We talk about what we do. It seems that the time just roll on. Of course we read, play games and sail the boat and somehow the days just glide away and we sail through the moonlit nights into the next day. So no, we are not restless or feel it is long trip. The experience in itself is fantastic, because how many times in your life do you spend 20 days or more together with your self and three other people on little space and with little privacy? You cannot escape and the entertainment is only of your own creation. You are depending on these other people, the weather and the boat. No correct, not very often will anyone of us be exposed to this. So it also great just to be in it and live it.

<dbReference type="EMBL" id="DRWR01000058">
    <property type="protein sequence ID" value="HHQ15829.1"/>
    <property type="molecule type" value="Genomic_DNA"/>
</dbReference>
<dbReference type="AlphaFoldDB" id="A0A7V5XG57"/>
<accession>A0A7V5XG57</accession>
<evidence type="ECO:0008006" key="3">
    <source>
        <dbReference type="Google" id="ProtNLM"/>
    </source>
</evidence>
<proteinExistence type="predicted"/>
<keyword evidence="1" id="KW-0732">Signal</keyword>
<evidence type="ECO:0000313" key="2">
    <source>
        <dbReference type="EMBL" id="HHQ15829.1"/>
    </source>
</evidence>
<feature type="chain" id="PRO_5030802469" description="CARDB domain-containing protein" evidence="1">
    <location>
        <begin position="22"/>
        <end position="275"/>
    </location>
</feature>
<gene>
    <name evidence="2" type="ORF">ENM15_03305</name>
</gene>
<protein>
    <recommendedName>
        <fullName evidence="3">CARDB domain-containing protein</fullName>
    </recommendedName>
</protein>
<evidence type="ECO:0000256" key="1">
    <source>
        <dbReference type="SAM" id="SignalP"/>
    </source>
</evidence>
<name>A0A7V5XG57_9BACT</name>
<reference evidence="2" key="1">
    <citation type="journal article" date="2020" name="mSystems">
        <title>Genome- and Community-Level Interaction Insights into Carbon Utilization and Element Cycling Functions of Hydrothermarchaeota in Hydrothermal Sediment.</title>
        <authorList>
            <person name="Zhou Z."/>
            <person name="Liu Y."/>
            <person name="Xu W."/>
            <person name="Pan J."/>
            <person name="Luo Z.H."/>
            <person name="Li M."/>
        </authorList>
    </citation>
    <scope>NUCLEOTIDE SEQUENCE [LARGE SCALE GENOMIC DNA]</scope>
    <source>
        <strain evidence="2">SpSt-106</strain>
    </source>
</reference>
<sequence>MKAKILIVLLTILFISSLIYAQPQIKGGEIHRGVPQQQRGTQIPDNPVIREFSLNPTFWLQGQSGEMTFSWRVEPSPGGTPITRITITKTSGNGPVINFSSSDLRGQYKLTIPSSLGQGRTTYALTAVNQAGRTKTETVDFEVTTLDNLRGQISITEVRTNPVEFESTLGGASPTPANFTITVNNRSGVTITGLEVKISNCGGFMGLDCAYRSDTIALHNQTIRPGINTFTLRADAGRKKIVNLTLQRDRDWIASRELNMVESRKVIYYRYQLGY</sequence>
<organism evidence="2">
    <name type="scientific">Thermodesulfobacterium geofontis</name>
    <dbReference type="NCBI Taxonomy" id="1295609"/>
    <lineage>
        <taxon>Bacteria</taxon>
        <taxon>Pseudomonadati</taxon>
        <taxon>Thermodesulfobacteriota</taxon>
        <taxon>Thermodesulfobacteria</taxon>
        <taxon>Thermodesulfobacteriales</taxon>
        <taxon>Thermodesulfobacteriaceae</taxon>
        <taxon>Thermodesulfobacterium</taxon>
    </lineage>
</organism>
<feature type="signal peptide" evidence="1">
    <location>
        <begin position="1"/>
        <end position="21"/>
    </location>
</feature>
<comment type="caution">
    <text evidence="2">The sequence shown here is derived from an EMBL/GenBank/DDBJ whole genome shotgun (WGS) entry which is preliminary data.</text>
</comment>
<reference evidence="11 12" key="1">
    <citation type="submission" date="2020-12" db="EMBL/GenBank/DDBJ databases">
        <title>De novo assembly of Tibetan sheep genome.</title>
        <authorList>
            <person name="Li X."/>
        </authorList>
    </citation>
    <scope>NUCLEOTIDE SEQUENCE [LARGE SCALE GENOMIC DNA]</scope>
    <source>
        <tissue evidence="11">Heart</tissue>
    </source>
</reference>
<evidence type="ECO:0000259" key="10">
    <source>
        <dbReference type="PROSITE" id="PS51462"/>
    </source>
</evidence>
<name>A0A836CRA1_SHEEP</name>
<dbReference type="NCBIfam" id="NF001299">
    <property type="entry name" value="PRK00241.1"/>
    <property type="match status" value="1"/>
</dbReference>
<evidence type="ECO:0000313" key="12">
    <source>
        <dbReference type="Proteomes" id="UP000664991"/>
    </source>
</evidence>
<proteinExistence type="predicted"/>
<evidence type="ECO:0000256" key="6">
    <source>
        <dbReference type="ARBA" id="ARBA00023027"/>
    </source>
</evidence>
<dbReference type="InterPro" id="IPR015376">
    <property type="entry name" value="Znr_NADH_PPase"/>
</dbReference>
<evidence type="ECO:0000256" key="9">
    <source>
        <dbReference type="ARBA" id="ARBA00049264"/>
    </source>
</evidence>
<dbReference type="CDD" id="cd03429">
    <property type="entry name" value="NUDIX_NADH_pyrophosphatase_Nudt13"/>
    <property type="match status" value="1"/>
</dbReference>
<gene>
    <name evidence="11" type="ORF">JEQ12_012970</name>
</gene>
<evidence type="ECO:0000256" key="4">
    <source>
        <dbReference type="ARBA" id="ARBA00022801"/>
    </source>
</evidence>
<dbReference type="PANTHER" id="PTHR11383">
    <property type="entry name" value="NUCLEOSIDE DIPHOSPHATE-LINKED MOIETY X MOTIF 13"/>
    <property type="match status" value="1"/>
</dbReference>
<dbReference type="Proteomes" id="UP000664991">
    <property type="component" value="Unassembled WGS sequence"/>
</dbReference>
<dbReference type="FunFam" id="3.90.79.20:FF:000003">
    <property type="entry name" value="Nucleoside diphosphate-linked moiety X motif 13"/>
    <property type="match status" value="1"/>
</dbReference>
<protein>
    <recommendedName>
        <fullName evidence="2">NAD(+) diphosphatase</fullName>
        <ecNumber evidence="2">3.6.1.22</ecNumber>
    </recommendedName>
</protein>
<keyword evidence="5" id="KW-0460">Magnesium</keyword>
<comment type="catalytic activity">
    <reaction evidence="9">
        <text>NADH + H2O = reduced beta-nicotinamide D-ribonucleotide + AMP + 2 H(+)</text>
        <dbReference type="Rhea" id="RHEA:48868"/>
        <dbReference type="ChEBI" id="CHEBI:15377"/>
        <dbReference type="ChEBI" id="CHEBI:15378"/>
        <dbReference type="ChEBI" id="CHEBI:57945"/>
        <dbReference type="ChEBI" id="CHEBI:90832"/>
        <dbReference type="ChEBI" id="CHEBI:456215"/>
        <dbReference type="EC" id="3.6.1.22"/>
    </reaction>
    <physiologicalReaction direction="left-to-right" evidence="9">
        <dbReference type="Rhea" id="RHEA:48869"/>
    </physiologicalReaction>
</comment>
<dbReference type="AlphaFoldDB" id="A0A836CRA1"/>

North Star is behaving really well and tracking along with mostly 7-8 knots and we are not spending much time in the engine room as the engine have only been running the first three hours out of Galapagos. Unusual, as the first 2-3 days down to the trade winds at 04S, are normally becalmed – but we had wonderful sailing.
This is it from North Star at 05 deg 46’030S and 106 deg 33’775W
Enjoy your Sunday